By synthesizing funding patterns, health burden, and demographic data, the TERG was able to present The Global Fund with a number of recommendations. Again, the emphasis of the evaluation was on collective impact, not attributing reductions in disease burden directly to specific Global Fund grants. For HIV/AIDS, evaluators concluded that increased funding, including Global Fund grants, to target countries improved access to healthcare, and a possible decline of HIV incidence in some countries. The TERG report claims that the inability to state with certainty that incidence had decreased was due to limited data and the curt timeline of the evaluation. Results show limited improvement in TB incidence and TB treatment success rates, with incomplete data on diagnostic quality. Evaluators suggested that the first step toward improving TB outcomes in target countries was to ensure multi-year funding streams, since the Global Fund is the main source of TB-specific grant money in many of these regions. The malaria burden in several of the target countries has decreased, particularly with respect to parasite presence and under-5 malaria-related mortality. However, the TERG reported limited diagnostic and treatment capacity in most of the countries surveyed, suggesting that the Global Fund prioritize malaria-specific grants in the future. Overall, evaluators found less than adequate health information systems, limited availability of diagnostics and treatment for all three diseases, and poor quality of health systems. These issues of health system quality need to be resolved in order for improvements to be made in disease-specific arenas.(8)

The Five Year evaluation of the Global Fund is not a perfect example of an impact evaluation but it illustrates many of the constraints that evaluators face. For example, with an extended timeline, the TERG might have been able to determine the full impact of the funding contributions on disease-specific health burdens. The TERG would have also been able to integrate capacity building into evaluation activities in order create a more sustainable data collection process in the future. Although typical impact evaluations strive to attribute program activities to program impacts, the TERG relied heavily on Global Fund stakeholders to direct the evaluation and avoid any unnecessary data collection and analysis. The focus of the stakeholders and the Global Fund on contribution, as opposed to attribution, is what made this particular evaluation exceptionally unique.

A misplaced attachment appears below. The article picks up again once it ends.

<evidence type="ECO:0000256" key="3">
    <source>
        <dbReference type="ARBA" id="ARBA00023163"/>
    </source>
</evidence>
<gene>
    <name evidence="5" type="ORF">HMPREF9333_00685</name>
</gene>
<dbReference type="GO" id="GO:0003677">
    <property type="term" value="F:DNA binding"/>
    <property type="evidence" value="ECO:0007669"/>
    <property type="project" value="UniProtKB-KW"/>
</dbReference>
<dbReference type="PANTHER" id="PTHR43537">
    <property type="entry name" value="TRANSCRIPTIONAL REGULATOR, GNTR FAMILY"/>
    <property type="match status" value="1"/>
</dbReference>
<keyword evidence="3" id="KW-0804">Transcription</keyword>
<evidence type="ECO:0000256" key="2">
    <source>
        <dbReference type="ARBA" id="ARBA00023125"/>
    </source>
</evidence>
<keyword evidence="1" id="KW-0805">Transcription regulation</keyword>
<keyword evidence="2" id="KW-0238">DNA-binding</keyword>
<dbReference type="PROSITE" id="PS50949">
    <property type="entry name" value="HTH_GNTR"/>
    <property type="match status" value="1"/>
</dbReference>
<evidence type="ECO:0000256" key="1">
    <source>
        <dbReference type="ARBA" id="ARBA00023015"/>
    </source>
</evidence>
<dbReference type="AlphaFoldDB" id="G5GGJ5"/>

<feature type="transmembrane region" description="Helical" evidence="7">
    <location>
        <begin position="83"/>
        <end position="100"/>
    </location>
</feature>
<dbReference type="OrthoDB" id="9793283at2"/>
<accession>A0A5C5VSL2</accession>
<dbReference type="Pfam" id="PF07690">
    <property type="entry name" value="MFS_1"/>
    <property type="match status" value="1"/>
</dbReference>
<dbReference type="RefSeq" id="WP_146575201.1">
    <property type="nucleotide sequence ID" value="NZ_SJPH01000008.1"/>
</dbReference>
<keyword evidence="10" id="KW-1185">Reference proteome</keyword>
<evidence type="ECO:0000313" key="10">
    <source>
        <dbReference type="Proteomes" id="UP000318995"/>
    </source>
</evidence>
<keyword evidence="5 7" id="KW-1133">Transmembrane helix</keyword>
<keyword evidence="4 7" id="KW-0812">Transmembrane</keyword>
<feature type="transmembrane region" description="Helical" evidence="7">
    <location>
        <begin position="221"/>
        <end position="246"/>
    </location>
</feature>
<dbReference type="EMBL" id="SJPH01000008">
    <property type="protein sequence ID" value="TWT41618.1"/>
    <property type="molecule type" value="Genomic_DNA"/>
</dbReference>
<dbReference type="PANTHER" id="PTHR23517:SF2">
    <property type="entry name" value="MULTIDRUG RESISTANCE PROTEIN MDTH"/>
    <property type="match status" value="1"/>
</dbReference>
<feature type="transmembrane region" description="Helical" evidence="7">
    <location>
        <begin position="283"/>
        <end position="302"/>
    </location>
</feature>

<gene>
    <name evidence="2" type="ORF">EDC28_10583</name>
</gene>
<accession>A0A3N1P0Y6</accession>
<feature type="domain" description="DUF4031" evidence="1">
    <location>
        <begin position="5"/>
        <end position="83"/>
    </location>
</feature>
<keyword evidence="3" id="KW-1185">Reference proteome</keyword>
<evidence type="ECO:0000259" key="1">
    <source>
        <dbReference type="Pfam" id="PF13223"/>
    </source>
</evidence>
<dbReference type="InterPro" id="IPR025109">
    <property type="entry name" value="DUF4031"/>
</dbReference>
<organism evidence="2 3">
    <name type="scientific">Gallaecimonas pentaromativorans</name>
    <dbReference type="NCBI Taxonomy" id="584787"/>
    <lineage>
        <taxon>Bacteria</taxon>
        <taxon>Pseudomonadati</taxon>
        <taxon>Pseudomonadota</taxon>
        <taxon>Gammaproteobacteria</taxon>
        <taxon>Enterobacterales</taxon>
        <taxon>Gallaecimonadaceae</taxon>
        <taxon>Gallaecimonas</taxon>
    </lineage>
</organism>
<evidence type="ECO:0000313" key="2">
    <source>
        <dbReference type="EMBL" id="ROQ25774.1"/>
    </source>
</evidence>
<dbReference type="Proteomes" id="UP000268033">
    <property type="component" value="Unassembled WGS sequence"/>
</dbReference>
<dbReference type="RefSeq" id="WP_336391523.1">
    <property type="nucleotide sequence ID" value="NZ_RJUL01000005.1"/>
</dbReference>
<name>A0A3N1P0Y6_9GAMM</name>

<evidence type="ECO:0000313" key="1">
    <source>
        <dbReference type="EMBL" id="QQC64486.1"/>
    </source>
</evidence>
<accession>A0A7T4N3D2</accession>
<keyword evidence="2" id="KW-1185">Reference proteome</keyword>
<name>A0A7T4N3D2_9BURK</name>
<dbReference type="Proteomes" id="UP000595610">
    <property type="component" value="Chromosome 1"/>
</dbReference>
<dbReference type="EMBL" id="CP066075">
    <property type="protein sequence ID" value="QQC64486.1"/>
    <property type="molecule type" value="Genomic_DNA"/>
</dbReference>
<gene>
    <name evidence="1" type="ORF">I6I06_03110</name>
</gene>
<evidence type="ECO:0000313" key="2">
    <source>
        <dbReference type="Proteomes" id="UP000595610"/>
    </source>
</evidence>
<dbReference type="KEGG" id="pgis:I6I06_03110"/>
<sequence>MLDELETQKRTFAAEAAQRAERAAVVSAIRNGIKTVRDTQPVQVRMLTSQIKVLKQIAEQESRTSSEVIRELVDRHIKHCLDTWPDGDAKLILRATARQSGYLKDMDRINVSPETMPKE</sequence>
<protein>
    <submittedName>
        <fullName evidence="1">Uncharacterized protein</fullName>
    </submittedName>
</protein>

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Footnotes

(1) The Global Fund Technical Evaluation Reference Group. (2006). Technical background document: On the scale and scope of the five-year evaluation of The Global Fund to Fight AIDS, Tuberculosis and Malaria. Washington, DC: The Global Fund to Fight AIDS, Tuberculosis and Malaria.

(2) The Global Fund to Fight AIDS, Tuberculosis and Malaria. (2006). Framework document on the scale and scope of the five-year evaluation. Fourteenth Board Meeting, Guatemala City, 31 Oct – 3 November.

(3) Technical Evaluation Reference Group (TERG). (2009). The five-year evaluation of the Global Fund to Fight AIDS, Tuberculosis, and Malaria: Synthesis of study areas 1, 2 and 3. Calverton, MD: Macro International Inc.

(4) Final report: Global Fund five-year evaluation: Study area 3 – The impact of collective efforts on the reduction of the disease burden of AIDS, tuberculosis, and malaria. Calverton, MD: Macro International Inc.

(5) Bamberger, M., Rugh, J., and Mabry, L. (2006). Real world evaluation: Working under budget, time, data, and political constraints. Thousand Oaks, CA: Sage Publications, Inc.

(6) Macro International Inc. (2007). Five-year evaluation of the Global Fund- Study area 3: Health impact inception report. Calverton, MD: Macro International Inc.

(7) Ibid.

(8) Technical Evaluation Reference Group (TERG). (2009). Study area 3: Health impact of scaling up against HIV, tuberculosis and malaria: Evaluation of the current situation and trends in 18 countries. Washington, DC: The Global Fund to Fight AIDS, Tuberculosis and Malaria.